In which Olympic event does a human travel fastest? Decide which events to include in your Alternative Record Book.
To investigate the relationship between the distance the ruler drops and the time taken, we need to do some mathematical modelling...
Andy wants to cycle from Land's End to John o'Groats. Will he be able to eat enough to keep him going?
How would you go about estimating populations of dolphins?
These Olympic quantities have been jumbled up! Can you put them back together again?
Two trains set off at the same time from each end of a single
straight railway line. A very fast bee starts off in front of the
first train and flies continuously back and forth between the. . . .
How would you design the tiering of seats in a stadium so that all spectators have a good view?
Examine these estimates. Do they sound about right?
Have you ever wondered what it would be like to race against Usain Bolt?
Which countries have the most naturally athletic populations?
Work out the numerical values for these physical quantities.
Many physical constants are only known to a certain accuracy. Explore the numerical error bounds in the mass of water and its constituents.
Starting with two basic vector steps, which destinations can you reach on a vector walk?
Get some practice using big and small numbers in chemistry.
How much energy has gone into warming the planet?
The triathlon is a physically gruelling challenge. Can you work out which athlete burnt the most calories?
Work with numbers big and small to estimate and calulate various quantities in biological contexts.
When a habitat changes, what happens to the food chain?
Explore the relationship between resistance and temperature
Work with numbers big and small to estimate and calculate various quantities in biological contexts.
Are these estimates of physical quantities accurate?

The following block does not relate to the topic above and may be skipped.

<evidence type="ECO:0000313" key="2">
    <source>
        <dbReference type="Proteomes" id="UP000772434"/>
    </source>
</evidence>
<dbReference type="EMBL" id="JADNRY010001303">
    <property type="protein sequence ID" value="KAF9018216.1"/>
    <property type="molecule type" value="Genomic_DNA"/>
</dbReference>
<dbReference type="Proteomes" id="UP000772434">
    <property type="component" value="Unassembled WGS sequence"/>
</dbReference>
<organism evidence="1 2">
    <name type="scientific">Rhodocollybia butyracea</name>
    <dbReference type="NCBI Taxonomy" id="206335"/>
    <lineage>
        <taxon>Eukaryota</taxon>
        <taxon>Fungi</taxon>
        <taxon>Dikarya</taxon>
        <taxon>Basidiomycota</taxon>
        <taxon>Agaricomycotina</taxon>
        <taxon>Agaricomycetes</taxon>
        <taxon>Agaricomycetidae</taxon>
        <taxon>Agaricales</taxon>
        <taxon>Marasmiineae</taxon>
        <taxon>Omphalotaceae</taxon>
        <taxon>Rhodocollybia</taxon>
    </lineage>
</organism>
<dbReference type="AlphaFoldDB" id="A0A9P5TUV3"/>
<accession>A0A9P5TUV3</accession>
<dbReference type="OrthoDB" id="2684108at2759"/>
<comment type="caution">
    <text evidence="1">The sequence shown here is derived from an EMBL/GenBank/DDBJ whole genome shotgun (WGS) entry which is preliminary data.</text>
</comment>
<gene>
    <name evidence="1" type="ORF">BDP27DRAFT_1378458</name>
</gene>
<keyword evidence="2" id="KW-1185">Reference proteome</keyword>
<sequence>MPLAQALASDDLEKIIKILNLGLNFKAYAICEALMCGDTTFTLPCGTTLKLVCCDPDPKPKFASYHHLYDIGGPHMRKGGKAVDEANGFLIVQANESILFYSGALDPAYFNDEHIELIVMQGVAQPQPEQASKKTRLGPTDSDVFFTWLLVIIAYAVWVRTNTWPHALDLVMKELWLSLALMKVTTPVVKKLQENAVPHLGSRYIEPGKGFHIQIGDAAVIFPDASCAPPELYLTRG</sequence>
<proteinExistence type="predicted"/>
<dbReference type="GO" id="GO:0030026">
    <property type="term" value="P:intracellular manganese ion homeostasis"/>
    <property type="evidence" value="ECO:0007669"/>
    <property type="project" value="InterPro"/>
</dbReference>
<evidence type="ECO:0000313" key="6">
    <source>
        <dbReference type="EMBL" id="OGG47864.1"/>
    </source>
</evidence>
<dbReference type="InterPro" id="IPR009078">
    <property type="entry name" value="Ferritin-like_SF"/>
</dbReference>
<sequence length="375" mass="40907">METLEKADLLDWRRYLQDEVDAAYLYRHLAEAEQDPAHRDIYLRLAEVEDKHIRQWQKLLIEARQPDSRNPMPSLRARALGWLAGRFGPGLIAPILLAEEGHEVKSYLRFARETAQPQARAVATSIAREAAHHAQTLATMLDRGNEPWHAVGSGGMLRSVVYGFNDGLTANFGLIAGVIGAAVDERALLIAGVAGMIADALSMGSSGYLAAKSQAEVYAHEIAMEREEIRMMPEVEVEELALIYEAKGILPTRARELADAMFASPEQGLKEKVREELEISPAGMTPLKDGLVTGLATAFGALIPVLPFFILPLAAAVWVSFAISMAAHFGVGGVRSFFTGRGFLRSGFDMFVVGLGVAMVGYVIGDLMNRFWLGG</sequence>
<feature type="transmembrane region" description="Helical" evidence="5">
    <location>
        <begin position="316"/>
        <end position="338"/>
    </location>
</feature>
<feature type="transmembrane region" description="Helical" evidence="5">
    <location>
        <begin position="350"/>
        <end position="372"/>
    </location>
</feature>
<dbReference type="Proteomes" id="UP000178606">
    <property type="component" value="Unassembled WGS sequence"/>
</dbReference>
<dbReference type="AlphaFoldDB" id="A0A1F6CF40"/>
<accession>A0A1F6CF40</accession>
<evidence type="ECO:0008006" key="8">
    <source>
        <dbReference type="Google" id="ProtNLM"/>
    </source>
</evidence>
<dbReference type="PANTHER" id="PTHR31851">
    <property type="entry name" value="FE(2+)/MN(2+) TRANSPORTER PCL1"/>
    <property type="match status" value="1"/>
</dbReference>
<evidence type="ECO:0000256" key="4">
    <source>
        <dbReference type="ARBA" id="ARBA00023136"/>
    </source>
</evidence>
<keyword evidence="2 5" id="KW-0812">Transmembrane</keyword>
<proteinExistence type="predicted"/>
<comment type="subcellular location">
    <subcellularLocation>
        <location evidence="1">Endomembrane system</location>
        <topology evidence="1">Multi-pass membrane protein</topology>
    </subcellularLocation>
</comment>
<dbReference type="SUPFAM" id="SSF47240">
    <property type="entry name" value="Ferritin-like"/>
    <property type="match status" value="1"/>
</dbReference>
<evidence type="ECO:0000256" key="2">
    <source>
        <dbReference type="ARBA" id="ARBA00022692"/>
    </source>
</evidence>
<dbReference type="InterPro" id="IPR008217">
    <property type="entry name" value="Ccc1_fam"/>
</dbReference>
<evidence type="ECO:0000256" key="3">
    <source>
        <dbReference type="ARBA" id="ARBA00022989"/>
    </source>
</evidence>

Can you deduce which Olympic athletics events are represented by the graphs?
Work with numbers big and small to estimate and calculate various quantities in physical contexts.
Can you work out which drink has the stronger flavour?
Where should runners start the 200m race so that they have all run the same distance by the finish?
Is it cheaper to cook a meal from scratch or to buy a ready meal? What difference does the number of people you're cooking for make?
Make an accurate diagram of the solar system and explore the concept of a grand conjunction.
A problem about genetics and the transmission of disease.
Imagine different shaped vessels being filled. Can you work out
what the graphs of the water level should look like?
Which dilutions can you make using only 10ml pipettes?
Can you suggest a curve to fit some experimental data? Can you work out where the data might have come from?
If I don't have the size of cake tin specified in my recipe, will the size I do have be OK?
In Fill Me Up we invited you to sketch graphs as vessels are filled with water. Can you work out the equations of the graphs?
Explore the properties of isometric drawings.
Formulate and investigate a simple mathematical model for the design of a table mat.
Can you work out which processes are represented by the graphs?
Explore the properties of perspective drawing.
Use trigonometry to determine whether solar eclipses on earth can be perfect.
Make your own pinhole camera for safe observation of the sun, and find out how it works.
An observer is on top of a lighthouse. How far from the foot of the lighthouse is the horizon that the observer can see?
Analyse these beautiful biological images and attempt to rank them in size order.
Invent a scoring system for a 'guess the weight' competition.
When you change the units, do the numbers get bigger or smaller?
Use your skill and knowledge to place various scientific lengths in order of size. Can you judge the length of objects with sizes ranging from 1 Angstrom to 1 million km with no wrong attempts?
How efficiently can you pack together disks?
Which units would you choose best to fit these situations?
Can you draw the height-time chart as this complicated vessel fills
Various solids are lowered into a beaker of water. How does the
water level rise in each case?
Can you rank these sets of quantities in order, from smallest to largest? Can you provide convincing evidence for your rankings?
Can you sketch graphs to show how the height of water changes in
different containers as they are filled?